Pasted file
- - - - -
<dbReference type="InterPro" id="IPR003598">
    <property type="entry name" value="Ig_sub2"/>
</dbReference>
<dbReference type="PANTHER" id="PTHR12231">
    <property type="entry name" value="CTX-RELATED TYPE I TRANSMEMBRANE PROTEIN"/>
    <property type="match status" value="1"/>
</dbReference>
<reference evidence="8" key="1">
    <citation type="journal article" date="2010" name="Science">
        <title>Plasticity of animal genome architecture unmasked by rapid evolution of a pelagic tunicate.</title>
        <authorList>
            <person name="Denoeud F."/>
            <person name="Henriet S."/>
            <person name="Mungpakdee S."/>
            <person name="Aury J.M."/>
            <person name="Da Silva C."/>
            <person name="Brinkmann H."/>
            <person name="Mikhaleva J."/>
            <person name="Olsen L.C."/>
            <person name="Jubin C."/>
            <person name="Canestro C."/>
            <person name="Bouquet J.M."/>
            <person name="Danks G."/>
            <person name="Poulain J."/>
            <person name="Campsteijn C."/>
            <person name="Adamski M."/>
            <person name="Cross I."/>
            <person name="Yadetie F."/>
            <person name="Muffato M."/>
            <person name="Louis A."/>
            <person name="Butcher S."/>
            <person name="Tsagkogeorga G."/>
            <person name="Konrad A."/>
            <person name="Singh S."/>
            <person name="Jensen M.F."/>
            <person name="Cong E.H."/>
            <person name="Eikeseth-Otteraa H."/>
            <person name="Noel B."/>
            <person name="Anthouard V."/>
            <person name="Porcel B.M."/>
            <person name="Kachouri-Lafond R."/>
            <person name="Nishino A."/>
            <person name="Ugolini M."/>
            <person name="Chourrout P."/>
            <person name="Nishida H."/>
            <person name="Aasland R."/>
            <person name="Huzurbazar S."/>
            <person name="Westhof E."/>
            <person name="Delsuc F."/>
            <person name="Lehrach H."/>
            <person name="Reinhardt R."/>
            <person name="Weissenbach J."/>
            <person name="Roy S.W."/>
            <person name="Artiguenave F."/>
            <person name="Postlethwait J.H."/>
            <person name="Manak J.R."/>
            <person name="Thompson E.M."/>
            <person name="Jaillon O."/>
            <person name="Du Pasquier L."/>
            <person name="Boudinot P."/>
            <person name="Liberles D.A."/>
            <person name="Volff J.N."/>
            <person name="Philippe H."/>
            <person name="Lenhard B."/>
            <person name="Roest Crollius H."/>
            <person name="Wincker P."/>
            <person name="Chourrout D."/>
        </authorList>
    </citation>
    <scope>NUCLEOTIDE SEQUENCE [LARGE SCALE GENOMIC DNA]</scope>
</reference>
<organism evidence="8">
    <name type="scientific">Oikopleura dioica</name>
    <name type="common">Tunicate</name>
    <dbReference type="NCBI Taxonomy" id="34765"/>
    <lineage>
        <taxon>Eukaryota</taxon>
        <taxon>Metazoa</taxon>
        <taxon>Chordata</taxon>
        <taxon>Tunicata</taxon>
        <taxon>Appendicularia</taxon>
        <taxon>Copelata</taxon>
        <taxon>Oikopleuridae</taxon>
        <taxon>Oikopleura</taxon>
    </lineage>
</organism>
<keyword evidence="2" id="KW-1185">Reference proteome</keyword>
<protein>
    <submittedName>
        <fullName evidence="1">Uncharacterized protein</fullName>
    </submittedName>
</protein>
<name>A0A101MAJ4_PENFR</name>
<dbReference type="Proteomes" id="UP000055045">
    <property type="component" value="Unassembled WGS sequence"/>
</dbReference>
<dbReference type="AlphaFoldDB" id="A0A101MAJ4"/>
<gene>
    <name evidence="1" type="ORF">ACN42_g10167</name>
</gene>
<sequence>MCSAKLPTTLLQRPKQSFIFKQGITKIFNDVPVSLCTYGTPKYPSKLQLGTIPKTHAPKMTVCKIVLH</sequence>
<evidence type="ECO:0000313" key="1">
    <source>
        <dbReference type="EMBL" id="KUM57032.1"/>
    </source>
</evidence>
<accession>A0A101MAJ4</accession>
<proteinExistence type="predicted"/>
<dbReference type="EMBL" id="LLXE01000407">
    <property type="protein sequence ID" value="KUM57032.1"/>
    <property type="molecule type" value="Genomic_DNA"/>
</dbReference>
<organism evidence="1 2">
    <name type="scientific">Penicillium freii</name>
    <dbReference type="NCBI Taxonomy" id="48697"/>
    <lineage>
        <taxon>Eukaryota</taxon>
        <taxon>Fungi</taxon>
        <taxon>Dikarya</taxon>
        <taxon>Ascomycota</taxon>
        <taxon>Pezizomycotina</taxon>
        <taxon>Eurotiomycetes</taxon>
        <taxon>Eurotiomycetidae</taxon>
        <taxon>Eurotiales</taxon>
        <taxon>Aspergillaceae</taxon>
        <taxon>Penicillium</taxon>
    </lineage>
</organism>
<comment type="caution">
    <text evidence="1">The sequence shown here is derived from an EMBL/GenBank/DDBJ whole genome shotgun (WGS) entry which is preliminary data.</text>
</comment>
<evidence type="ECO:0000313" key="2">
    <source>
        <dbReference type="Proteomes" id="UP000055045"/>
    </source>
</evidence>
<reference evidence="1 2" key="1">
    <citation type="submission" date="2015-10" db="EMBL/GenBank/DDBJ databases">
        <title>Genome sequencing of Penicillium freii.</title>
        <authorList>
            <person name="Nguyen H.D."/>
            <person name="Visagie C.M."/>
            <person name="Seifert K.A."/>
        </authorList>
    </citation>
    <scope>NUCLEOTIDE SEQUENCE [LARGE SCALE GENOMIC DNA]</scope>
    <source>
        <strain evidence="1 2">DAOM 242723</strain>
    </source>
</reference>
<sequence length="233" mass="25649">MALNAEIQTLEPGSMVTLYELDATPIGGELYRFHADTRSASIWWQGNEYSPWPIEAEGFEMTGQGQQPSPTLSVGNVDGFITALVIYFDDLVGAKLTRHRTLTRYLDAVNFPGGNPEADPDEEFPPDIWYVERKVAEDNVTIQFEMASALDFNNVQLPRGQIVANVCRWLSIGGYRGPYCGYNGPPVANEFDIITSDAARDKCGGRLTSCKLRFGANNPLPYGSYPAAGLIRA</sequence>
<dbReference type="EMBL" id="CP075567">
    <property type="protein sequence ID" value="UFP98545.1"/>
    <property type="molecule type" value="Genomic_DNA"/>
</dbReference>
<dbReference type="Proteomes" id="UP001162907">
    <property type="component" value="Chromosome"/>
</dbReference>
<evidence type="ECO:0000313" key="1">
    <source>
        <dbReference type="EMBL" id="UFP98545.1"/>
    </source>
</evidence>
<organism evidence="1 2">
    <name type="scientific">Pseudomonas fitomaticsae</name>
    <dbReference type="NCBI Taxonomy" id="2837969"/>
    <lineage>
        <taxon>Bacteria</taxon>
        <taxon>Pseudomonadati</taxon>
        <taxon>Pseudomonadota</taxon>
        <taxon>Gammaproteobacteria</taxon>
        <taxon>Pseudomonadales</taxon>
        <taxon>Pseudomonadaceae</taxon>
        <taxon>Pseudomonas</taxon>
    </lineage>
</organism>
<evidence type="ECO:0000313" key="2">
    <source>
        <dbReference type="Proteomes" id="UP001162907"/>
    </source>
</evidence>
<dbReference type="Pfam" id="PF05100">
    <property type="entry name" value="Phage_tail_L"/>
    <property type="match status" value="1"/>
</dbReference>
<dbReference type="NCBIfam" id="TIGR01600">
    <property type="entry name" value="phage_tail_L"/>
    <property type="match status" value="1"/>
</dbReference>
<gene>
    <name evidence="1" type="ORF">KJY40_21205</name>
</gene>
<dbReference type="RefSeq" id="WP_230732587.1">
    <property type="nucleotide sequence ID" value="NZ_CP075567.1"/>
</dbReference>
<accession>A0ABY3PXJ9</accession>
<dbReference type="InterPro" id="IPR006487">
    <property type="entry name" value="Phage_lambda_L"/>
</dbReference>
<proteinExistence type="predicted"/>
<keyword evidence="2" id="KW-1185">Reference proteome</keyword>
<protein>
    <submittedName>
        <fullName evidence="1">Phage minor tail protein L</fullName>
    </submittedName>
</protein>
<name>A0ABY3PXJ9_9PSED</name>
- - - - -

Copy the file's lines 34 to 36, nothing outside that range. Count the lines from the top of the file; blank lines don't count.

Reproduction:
            <person name="Singh S."/>
            <person name="Jensen M.F."/>
            <person name="Cong E.H."/>